NZ Rugby Union officials have apologised to the four young people who were assaulted by rising rugby star Losi Filipo.
NZRU head Steve Tew yesterday promised to personally get in touch with each of the four victims - Kelsey Odell, 22, her partner Hayden Williams, 22, Greg Morgan, 21 and Olivia Samuel, 22 - to offer the union's formal apology.
Tew made the promise during an interview with Paul Henry yesterday morning, in which he was lambasted by Henry for not calling the victims earlier.
Tew said Wellington Rugby - which had contracted Filipo as one of its players - did not know the severity of the attack and had been following court proceedings without that knowledge.
Had management known the full details, the call would have probably been made for Filipo not to play.
Tew acknowledged that the termination of Filipo's contract with Wellington Rugby, on Tuesday, had come "too late'' and that that was something to learn from, going forward.
The NZRU's apologies came after a huge public outcry that followed a court decision to discharge Filipo without conviction, last month, after he and his older brother, Sam Filipo, assaulted the group of friends in the early hours of Sunday, October 11, last year.
The group had spent the night out in town, in the Wellington CBD, to celebrate Samuel's birthday.
Court documents say the Filipo brothers assaulted the two men before assaulting the two women.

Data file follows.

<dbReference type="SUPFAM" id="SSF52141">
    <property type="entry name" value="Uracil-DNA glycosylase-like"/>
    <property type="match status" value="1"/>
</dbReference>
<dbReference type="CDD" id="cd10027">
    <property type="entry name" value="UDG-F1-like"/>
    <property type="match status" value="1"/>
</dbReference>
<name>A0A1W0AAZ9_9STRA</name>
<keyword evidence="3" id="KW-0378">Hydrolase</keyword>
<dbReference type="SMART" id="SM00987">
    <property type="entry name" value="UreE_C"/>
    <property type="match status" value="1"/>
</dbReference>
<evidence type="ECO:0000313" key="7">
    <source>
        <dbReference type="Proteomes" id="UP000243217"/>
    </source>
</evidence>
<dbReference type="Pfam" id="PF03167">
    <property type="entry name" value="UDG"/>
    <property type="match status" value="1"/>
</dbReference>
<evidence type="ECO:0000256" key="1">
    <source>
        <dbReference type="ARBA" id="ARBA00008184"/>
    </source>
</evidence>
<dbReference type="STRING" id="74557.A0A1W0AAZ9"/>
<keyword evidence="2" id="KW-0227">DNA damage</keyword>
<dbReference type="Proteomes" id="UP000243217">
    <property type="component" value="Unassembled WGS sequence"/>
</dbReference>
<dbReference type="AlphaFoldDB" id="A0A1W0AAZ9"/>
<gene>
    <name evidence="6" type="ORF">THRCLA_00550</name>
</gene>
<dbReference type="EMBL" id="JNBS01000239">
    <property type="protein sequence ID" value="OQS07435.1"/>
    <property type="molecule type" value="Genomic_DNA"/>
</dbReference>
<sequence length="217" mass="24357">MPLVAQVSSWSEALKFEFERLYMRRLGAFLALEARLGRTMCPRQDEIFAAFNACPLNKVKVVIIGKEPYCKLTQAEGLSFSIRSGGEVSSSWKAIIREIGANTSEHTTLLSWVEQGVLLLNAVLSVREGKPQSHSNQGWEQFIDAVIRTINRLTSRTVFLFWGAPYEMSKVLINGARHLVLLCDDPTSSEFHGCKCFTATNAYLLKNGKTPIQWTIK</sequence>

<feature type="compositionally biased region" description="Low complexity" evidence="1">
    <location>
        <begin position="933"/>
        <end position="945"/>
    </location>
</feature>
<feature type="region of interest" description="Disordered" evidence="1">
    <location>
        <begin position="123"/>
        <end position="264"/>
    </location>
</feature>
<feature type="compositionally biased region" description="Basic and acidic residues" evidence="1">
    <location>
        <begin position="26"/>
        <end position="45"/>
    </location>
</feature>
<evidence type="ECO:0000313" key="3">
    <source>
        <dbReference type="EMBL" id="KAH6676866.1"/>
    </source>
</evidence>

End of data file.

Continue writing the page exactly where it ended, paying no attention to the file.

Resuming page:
Odell confirmed to the last night that someone from the NZRU had contacted her family and formally apologised to her parents. It is understood the others - or their families - had also received a phone call at some point yesterday.
The group have said they will appeal the decision made by District Court Judge Bruce Davidson last month.
The decision has led to a massive debate on social media, with commentators, bloggers and members of the public blasting the Judge. Some have gone as far as to call for his resignation.
Neither Filipo, nor his family, have spoken out about the incident; save for a statement he provided to media on Tuesday, in which he apologised to his victims.
He said he recognised that he had been given a second chance and promised to use that opportunity to work hard.
"I understand why the victims of the assault do not want to talk to me and have not taken up an offer of restorative justice, but I would like to publicly apologies for my actions and the damage they caused.
"I made a huge mistake that my victims and myself will have to live with for the rest of our lives."